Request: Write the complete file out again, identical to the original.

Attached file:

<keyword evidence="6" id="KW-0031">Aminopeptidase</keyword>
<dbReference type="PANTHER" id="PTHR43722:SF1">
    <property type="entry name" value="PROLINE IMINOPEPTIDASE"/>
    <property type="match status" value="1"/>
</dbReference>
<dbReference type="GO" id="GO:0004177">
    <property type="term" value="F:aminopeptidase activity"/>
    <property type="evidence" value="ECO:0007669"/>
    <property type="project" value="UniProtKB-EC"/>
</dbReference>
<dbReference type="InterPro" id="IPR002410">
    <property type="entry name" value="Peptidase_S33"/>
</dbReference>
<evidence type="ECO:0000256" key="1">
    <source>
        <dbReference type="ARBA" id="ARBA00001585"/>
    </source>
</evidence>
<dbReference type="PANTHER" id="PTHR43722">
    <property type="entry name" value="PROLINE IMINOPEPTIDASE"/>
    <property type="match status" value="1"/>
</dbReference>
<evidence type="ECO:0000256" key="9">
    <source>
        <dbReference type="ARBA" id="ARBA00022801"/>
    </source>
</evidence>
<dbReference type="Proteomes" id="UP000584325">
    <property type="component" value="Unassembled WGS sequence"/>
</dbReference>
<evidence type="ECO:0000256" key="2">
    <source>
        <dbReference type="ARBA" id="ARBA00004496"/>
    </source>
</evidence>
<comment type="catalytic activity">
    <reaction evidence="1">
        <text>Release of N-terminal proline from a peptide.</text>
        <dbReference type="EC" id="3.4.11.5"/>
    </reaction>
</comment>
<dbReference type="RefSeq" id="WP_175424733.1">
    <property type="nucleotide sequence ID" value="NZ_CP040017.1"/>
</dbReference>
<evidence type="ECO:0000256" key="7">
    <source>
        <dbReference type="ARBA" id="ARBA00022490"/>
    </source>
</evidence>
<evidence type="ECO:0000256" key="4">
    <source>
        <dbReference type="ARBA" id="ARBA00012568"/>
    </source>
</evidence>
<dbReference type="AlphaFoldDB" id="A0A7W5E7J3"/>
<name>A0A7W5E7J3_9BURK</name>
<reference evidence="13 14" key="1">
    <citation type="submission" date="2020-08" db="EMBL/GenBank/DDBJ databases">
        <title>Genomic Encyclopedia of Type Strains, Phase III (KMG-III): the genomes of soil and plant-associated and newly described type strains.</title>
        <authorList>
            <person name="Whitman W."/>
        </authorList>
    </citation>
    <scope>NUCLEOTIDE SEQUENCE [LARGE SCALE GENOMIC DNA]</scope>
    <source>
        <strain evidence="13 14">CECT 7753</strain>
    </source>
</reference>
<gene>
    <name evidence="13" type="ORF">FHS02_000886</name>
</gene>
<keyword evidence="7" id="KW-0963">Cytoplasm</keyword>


<keyword evidence="6" id="KW-0031">Aminopeptidase</keyword>
<dbReference type="PANTHER" id="PTHR43722:SF1">
    <property type="entry name" value="PROLINE IMINOPEPTIDASE"/>
    <property type="match status" value="1"/>
</dbReference>
<dbReference type="GO" id="GO:0004177">
    <property type="term" value="F:aminopeptidase activity"/>
    <property type="evidence" value="ECO:0007669"/>
    <property type="project" value="UniProtKB-EC"/>
</dbReference>
<dbReference type="InterPro" id="IPR002410">
    <property type="entry name" value="Peptidase_S33"/>
</dbReference>
<evidence type="ECO:0000256" key="1">
    <source>
        <dbReference type="ARBA" id="ARBA00001585"/>
    </source>
</evidence>
<dbReference type="PANTHER" id="PTHR43722">
    <property type="entry name" value="PROLINE IMINOPEPTIDASE"/>
    <property type="match status" value="1"/>
</dbReference>
<evidence type="ECO:0000256" key="9">
    <source>
        <dbReference type="ARBA" id="ARBA00022801"/>
    </source>
</evidence>
<dbReference type="Proteomes" id="UP000584325">
    <property type="component" value="Unassembled WGS sequence"/>
</dbReference>
<evidence type="ECO:0000256" key="2">
    <source>
        <dbReference type="ARBA" id="ARBA00004496"/>
    </source>
</evidence>
<comment type="catalytic activity">
    <reaction evidence="1">
        <text>Release of N-terminal proline from a peptide.</text>
        <dbReference type="EC" id="3.4.11.5"/>
    </reaction>
</comment>
<dbReference type="RefSeq" id="WP_175424733.1">
    <property type="nucleotide sequence ID" value="NZ_CP040017.1"/>
</dbReference>
<evidence type="ECO:0000256" key="7">
    <source>
        <dbReference type="ARBA" id="ARBA00022490"/>
    </source>
</evidence>
<evidence type="ECO:0000256" key="4">
    <source>
        <dbReference type="ARBA" id="ARBA00012568"/>
    </source>
</evidence>
<dbReference type="AlphaFoldDB" id="A0A7W5E7J3"/>
<name>A0A7W5E7J3_9BURK</name>
<reference evidence="13 14" key="1">
    <citation type="submission" date="2020-08" db="EMBL/GenBank/DDBJ databases">
        <title>Genomic Encyclopedia of Type Strains, Phase III (KMG-III): the genomes of soil and plant-associated and newly described type strains.</title>
        <authorList>
            <person name="Whitman W."/>
        </authorList>
    </citation>
    <scope>NUCLEOTIDE SEQUENCE [LARGE SCALE GENOMIC DNA]</scope>
    <source>
        <strain evidence="13 14">CECT 7753</strain>
    </source>
</reference>
<gene>
    <name evidence="13" type="ORF">FHS02_000886</name>
</gene>
<keyword evidence="7" id="KW-0963">Cytoplasm</keyword>